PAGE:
Anti-Cancer Preparation Ukrain
How registration has been prevented
Until 1984 the Medical Specialities Order (Arzneispezialitätenordung) of 1947 was in force in Austria (http://www.ukrin.com/docs/1947-spezialitaetenordnung.pdf). According to this order it was only necessary to demonstrate the therapeutic benefit of a new preparation if it was produced from components that were already registered. Before 1984 comprehensive preclinical and clinical studies were not required.
In 1976 is was established that Ukrain has a selective effect. This means that it is only toxic for cancer cells but not for healthy cells (http://ukrain.ua/statti/038.HTM). It was also demonstrated that the preparation rapidly accumulates in cancer tissue, which can easily be seen through the autofluorescence of the substance in UV light (http://www.ukrin.com/docs/Hohenwarter_1992.pdf, http://www.ukrain.ua/present/ukrain.html). At the same time Ukrain is 300 times less toxic than its starting substances (http://www.ukrain.ua/statti/043.htm) and the therapeutic benefit was thus clearly to be seen. On 25 January 1980 I was granted the patent “Procedure for the production of new salts from alkaloid derivatives of thiophosphoric acid” (Austrian patent No. 354644) by the Austrian Patent Office.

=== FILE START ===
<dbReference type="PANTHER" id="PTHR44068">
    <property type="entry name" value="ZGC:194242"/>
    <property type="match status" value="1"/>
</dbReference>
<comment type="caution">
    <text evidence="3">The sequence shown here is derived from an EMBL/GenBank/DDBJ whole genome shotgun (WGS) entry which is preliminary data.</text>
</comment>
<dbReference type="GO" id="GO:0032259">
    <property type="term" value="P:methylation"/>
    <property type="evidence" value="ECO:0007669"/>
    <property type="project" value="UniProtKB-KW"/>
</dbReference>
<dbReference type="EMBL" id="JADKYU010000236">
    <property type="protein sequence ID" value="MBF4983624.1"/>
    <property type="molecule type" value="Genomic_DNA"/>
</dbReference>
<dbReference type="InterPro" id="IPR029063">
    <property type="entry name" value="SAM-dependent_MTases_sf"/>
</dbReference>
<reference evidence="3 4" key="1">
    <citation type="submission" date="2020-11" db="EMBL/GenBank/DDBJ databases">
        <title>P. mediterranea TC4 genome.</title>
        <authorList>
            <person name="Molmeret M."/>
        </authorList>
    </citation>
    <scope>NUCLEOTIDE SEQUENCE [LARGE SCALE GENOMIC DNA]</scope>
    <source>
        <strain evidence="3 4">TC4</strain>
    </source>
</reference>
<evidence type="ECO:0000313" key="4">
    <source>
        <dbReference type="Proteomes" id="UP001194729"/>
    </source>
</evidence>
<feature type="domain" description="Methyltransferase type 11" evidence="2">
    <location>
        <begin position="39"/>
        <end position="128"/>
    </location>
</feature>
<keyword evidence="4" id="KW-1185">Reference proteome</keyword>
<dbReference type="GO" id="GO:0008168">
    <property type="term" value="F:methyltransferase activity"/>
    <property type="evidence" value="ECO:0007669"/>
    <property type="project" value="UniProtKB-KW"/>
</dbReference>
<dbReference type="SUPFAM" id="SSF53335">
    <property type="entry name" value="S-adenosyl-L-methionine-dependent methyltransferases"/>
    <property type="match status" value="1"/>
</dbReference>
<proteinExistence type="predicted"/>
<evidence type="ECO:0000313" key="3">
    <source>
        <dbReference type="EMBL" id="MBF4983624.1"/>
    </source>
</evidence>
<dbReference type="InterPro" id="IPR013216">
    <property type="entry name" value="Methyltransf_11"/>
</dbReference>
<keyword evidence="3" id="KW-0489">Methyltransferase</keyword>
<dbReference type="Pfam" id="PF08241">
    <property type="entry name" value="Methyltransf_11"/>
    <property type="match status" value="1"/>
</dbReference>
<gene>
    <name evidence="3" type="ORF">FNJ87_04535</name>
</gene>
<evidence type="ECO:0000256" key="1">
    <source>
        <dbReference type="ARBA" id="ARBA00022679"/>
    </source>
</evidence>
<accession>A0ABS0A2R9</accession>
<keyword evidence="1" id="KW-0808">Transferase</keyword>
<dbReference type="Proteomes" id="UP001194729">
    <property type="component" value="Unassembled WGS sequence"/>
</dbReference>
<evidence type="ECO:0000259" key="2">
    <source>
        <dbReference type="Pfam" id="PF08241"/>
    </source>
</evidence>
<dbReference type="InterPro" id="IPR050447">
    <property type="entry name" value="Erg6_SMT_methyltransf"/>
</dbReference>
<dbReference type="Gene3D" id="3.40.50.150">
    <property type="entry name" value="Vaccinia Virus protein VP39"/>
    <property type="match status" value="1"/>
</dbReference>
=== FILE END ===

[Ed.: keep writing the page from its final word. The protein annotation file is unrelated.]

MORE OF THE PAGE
On 27 July 1981 I wrote a letter to the minister Dr. Kurt Steyrer asking for a prompt decision on registration for the sake of future cancer prevention (http://www.ukrin.com/docs/1981-07-27-brief-zulassung-1981.pdf). In the reply from Minister Dr. Kurt Steyrer on 14 August 1981 I was informed that I needed a licence in order for the preparation to be registered. I made the relevant application. In 1988 I received a licence for the production of alkaloid derivatives and submitted it to the Federal Ministry of Health, Sport and Consumer Protection (http://www.ukrin.com/docs/Konzessionsdekret.pdf). In 1993 I received notice that I had to provide clinical studies carried out in accordance with the study plan approved by the ministry (http://www.ukrin.com/docs/Arrouas_1993.pdf).